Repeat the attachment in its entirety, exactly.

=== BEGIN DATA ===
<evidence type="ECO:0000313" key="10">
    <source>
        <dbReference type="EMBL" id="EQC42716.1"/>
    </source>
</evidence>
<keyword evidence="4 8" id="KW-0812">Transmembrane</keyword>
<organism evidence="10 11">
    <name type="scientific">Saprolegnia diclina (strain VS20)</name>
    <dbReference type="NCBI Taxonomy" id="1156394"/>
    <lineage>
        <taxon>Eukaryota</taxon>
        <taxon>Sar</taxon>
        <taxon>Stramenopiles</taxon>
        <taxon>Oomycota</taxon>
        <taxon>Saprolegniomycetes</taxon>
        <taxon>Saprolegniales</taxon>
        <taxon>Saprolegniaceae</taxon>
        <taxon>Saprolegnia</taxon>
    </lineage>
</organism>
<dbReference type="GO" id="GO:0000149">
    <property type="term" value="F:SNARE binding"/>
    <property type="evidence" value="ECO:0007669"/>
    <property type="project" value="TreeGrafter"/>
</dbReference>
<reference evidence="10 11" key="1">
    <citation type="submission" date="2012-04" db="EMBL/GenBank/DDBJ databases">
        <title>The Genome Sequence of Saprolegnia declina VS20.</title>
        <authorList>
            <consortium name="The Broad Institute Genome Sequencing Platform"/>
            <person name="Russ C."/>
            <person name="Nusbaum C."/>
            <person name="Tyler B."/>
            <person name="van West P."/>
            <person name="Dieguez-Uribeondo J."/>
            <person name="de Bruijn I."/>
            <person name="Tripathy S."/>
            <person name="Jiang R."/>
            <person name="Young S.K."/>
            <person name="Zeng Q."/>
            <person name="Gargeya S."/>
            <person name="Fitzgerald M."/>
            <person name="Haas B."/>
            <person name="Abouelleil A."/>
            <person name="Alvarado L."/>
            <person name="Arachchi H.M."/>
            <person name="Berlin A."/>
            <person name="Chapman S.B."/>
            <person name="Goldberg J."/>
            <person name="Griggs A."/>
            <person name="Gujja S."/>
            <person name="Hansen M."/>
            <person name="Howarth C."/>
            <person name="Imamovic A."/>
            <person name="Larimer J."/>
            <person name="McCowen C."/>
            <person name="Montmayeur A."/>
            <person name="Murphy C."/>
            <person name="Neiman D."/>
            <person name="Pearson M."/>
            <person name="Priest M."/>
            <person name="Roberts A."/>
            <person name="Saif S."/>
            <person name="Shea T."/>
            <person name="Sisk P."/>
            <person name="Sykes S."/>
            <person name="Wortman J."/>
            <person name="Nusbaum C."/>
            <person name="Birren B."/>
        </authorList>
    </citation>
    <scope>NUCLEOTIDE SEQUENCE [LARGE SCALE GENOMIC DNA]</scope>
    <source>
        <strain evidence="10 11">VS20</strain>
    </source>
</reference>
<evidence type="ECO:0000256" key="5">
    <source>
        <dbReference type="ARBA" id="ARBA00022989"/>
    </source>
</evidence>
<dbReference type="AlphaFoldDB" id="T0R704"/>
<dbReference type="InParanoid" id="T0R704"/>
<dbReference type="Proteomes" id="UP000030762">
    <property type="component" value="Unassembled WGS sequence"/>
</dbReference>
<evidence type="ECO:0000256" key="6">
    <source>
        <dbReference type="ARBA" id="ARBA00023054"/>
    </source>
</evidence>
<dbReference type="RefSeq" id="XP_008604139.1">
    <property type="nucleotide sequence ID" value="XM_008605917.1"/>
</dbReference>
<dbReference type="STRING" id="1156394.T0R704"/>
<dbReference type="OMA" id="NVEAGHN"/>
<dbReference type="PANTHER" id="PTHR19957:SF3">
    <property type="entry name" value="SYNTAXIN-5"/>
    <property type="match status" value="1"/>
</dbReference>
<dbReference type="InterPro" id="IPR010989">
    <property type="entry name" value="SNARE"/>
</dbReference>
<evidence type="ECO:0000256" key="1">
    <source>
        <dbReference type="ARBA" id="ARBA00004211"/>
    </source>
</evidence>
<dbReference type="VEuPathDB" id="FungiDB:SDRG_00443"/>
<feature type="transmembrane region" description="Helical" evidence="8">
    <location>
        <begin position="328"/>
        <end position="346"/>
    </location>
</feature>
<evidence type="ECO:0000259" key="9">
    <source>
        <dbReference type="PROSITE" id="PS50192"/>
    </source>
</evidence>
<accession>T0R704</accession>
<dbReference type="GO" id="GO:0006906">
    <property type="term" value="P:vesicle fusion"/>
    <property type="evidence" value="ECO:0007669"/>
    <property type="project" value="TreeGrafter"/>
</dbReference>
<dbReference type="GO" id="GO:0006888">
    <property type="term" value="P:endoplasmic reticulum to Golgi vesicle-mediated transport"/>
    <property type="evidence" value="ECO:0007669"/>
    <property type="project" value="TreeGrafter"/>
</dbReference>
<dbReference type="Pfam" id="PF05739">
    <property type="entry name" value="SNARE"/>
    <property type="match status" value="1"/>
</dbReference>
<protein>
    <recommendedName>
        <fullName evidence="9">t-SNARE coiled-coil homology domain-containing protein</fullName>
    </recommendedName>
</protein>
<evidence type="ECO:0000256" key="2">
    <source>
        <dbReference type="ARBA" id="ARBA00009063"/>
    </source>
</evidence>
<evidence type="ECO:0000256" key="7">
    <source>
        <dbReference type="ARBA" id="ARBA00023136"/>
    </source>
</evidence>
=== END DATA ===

<evidence type="ECO:0000313" key="10">
    <source>
        <dbReference type="EMBL" id="EQC42716.1"/>
    </source>
</evidence>
<keyword evidence="4 8" id="KW-0812">Transmembrane</keyword>
<organism evidence="10 11">
    <name type="scientific">Saprolegnia diclina (strain VS20)</name>
    <dbReference type="NCBI Taxonomy" id="1156394"/>
    <lineage>
        <taxon>Eukaryota</taxon>
        <taxon>Sar</taxon>
        <taxon>Stramenopiles</taxon>
        <taxon>Oomycota</taxon>
        <taxon>Saprolegniomycetes</taxon>
        <taxon>Saprolegniales</taxon>
        <taxon>Saprolegniaceae</taxon>
        <taxon>Saprolegnia</taxon>
    </lineage>
</organism>
<dbReference type="GO" id="GO:0000149">
    <property type="term" value="F:SNARE binding"/>
    <property type="evidence" value="ECO:0007669"/>
    <property type="project" value="TreeGrafter"/>
</dbReference>
<reference evidence="10 11" key="1">
    <citation type="submission" date="2012-04" db="EMBL/GenBank/DDBJ databases">
        <title>The Genome Sequence of Saprolegnia declina VS20.</title>
        <authorList>
            <consortium name="The Broad Institute Genome Sequencing Platform"/>
            <person name="Russ C."/>
            <person name="Nusbaum C."/>
            <person name="Tyler B."/>
            <person name="van West P."/>
            <person name="Dieguez-Uribeondo J."/>
            <person name="de Bruijn I."/>
            <person name="Tripathy S."/>
            <person name="Jiang R."/>
            <person name="Young S.K."/>
            <person name="Zeng Q."/>
            <person name="Gargeya S."/>
            <person name="Fitzgerald M."/>
            <person name="Haas B."/>
            <person name="Abouelleil A."/>
            <person name="Alvarado L."/>
            <person name="Arachchi H.M."/>
            <person name="Berlin A."/>
            <person name="Chapman S.B."/>
            <person name="Goldberg J."/>
            <person name="Griggs A."/>
            <person name="Gujja S."/>
            <person name="Hansen M."/>
            <person name="Howarth C."/>
            <person name="Imamovic A."/>
            <person name="Larimer J."/>
            <person name="McCowen C."/>
            <person name="Montmayeur A."/>
            <person name="Murphy C."/>
            <person name="Neiman D."/>
            <person name="Pearson M."/>
            <person name="Priest M."/>
            <person name="Roberts A."/>
            <person name="Saif S."/>
            <person name="Shea T."/>
            <person name="Sisk P."/>
            <person name="Sykes S."/>
            <person name="Wortman J."/>
            <person name="Nusbaum C."/>
            <person name="Birren B."/>
        </authorList>
    </citation>
    <scope>NUCLEOTIDE SEQUENCE [LARGE SCALE GENOMIC DNA]</scope>
    <source>
        <strain evidence="10 11">VS20</strain>
    </source>
</reference>
<evidence type="ECO:0000256" key="5">
    <source>
        <dbReference type="ARBA" id="ARBA00022989"/>
    </source>
</evidence>
<dbReference type="AlphaFoldDB" id="T0R704"/>
<dbReference type="InParanoid" id="T0R704"/>
<dbReference type="Proteomes" id="UP000030762">
    <property type="component" value="Unassembled WGS sequence"/>
</dbReference>
<evidence type="ECO:0000256" key="6">
    <source>
        <dbReference type="ARBA" id="ARBA00023054"/>
    </source>
</evidence>
<dbReference type="RefSeq" id="XP_008604139.1">
    <property type="nucleotide sequence ID" value="XM_008605917.1"/>
</dbReference>
<dbReference type="STRING" id="1156394.T0R704"/>
<dbReference type="OMA" id="NVEAGHN"/>
<dbReference type="PANTHER" id="PTHR19957:SF3">
    <property type="entry name" value="SYNTAXIN-5"/>
    <property type="match status" value="1"/>
</dbReference>
<dbReference type="InterPro" id="IPR010989">
    <property type="entry name" value="SNARE"/>
</dbReference>
<evidence type="ECO:0000256" key="1">
    <source>
        <dbReference type="ARBA" id="ARBA00004211"/>
    </source>
</evidence>
<dbReference type="VEuPathDB" id="FungiDB:SDRG_00443"/>
<feature type="transmembrane region" description="Helical" evidence="8">
    <location>
        <begin position="328"/>
        <end position="346"/>
    </location>
</feature>
<evidence type="ECO:0000259" key="9">
    <source>
        <dbReference type="PROSITE" id="PS50192"/>
    </source>
</evidence>
<accession>T0R704</accession>
<dbReference type="GO" id="GO:0006906">
    <property type="term" value="P:vesicle fusion"/>
    <property type="evidence" value="ECO:0007669"/>
    <property type="project" value="TreeGrafter"/>
</dbReference>
<dbReference type="GO" id="GO:0006888">
    <property type="term" value="P:endoplasmic reticulum to Golgi vesicle-mediated transport"/>
    <property type="evidence" value="ECO:0007669"/>
    <property type="project" value="TreeGrafter"/>
</dbReference>
<dbReference type="Pfam" id="PF05739">
    <property type="entry name" value="SNARE"/>
    <property type="match status" value="1"/>
</dbReference>
<protein>
    <recommendedName>
        <fullName evidence="9">t-SNARE coiled-coil homology domain-containing protein</fullName>
    </recommendedName>
</protein>
<evidence type="ECO:0000256" key="2">
    <source>
        <dbReference type="ARBA" id="ARBA00009063"/>
    </source>
</evidence>
<evidence type="ECO:0000256" key="7">
    <source>
        <dbReference type="ARBA" id="ARBA00023136"/>
    </source>
</evidence>